The relationship manager must be very vigilant over any situation, find out its root cause and prepare a future action plan. If any accounts suffer from the same situation continuously, the primary responsibility of a relationship manager to find the cause, chalk out a plan to get rid of the situation and involve others including risk and top management raising early alert, if required.
For example, a customer may have structured a credit facility wrongly. It will be the relationship manager who would first address the issue and take necessary approvals. The situation may be the result of a sudden fall in market prices of raw cotton. Eventually, there may be a huge inventory pile-up and drop in sales for majority of spinners at a particular point of time. No doubt this situation most likely will hamper regular payment track of most of the spinning mills in the country. The relationship manager shall address the issue finding proper bailout plan.
When a bailout plan is unlikely to work out further for any reason, setting a successful exit plan is a must for a relationship manager.
Stock inspection and factory visits are the two periodic housekeeping requirements for any relationship manager. The purpose of regular stock inspection is to find out whether there is any stock shortfall and whether the working capital extended to the customer for the procurement of inventory is properly utilised without any fund diversion. To find out the stock shortfall or excess, calculating drawing power is a common method for many banks.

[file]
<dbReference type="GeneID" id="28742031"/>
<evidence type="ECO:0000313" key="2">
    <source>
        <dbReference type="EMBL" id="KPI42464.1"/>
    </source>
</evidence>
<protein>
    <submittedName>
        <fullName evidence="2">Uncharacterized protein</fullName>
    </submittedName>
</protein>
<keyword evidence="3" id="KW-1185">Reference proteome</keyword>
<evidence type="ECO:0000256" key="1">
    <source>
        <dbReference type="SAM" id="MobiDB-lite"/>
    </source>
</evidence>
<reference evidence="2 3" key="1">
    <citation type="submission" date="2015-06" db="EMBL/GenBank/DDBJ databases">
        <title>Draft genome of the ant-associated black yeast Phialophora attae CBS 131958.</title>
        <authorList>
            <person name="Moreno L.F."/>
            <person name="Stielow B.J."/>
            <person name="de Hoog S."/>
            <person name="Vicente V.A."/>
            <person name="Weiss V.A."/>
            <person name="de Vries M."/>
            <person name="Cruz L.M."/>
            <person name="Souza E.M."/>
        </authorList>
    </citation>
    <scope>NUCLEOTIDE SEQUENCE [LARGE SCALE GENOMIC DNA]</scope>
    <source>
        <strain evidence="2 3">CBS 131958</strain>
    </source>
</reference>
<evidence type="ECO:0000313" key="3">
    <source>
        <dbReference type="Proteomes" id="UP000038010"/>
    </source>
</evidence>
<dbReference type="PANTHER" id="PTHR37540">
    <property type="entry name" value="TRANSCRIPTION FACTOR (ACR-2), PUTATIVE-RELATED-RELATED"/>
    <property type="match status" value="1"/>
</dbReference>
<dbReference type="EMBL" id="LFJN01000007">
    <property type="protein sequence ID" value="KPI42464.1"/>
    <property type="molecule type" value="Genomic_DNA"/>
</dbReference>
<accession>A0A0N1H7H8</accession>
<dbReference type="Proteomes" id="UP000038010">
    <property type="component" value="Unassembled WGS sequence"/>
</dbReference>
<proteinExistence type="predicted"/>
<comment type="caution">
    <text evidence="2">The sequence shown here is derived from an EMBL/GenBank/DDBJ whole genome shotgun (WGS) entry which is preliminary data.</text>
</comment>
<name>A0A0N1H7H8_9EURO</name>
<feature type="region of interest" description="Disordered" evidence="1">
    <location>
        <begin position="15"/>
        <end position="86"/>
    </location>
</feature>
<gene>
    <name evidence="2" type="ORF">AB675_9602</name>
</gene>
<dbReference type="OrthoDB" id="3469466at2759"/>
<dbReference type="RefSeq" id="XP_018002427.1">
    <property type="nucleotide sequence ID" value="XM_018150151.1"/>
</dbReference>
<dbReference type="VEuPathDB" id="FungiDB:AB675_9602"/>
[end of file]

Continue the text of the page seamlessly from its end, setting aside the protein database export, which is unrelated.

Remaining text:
The formula allows finding the inventory in total (finished, work in process or raw materials) and book debts vis-à-vis current level of working capital extended by all banks against inventory and receivables. As seeing is believing, conducting regular factory visits is a part of regular due diligence process. A relationship manager must know where exactly the credit facility has been extended and whether factory is operative at its desired level or not. The due diligence during factory visit has been extended so far that a relationship manager must observe whether there is any child labour in the factory during the visit, whether the ETP (Effluent Treatment Plant) is in operation or whether the factory is engaged in any activity that is detrimental to the environment etc.
Ultimately, relationship managers are the primary financial advisors to the companies with whom they form relationships. It is up to a relationship manager to utilise their research to find out where the company needs help. A person holding this position will know when a merchant needs to upgrade credit card services, for example, or take advantage of tax credits by leasing rather than purchasing new equipment.
A relationship manager should call on his or her client list regularly whether they have something to sell or simply to give advice if needed. Relationships develop so that he or she should be on a first-name basis for the business owners or key decision makers; know their birth dates and how many children they have. Successful relationship managers also know when their clients need outside help and make referrals when necessary.
The writer is Senior Vice President and Unit Head, Corporate Banking, The City Bank Ltd.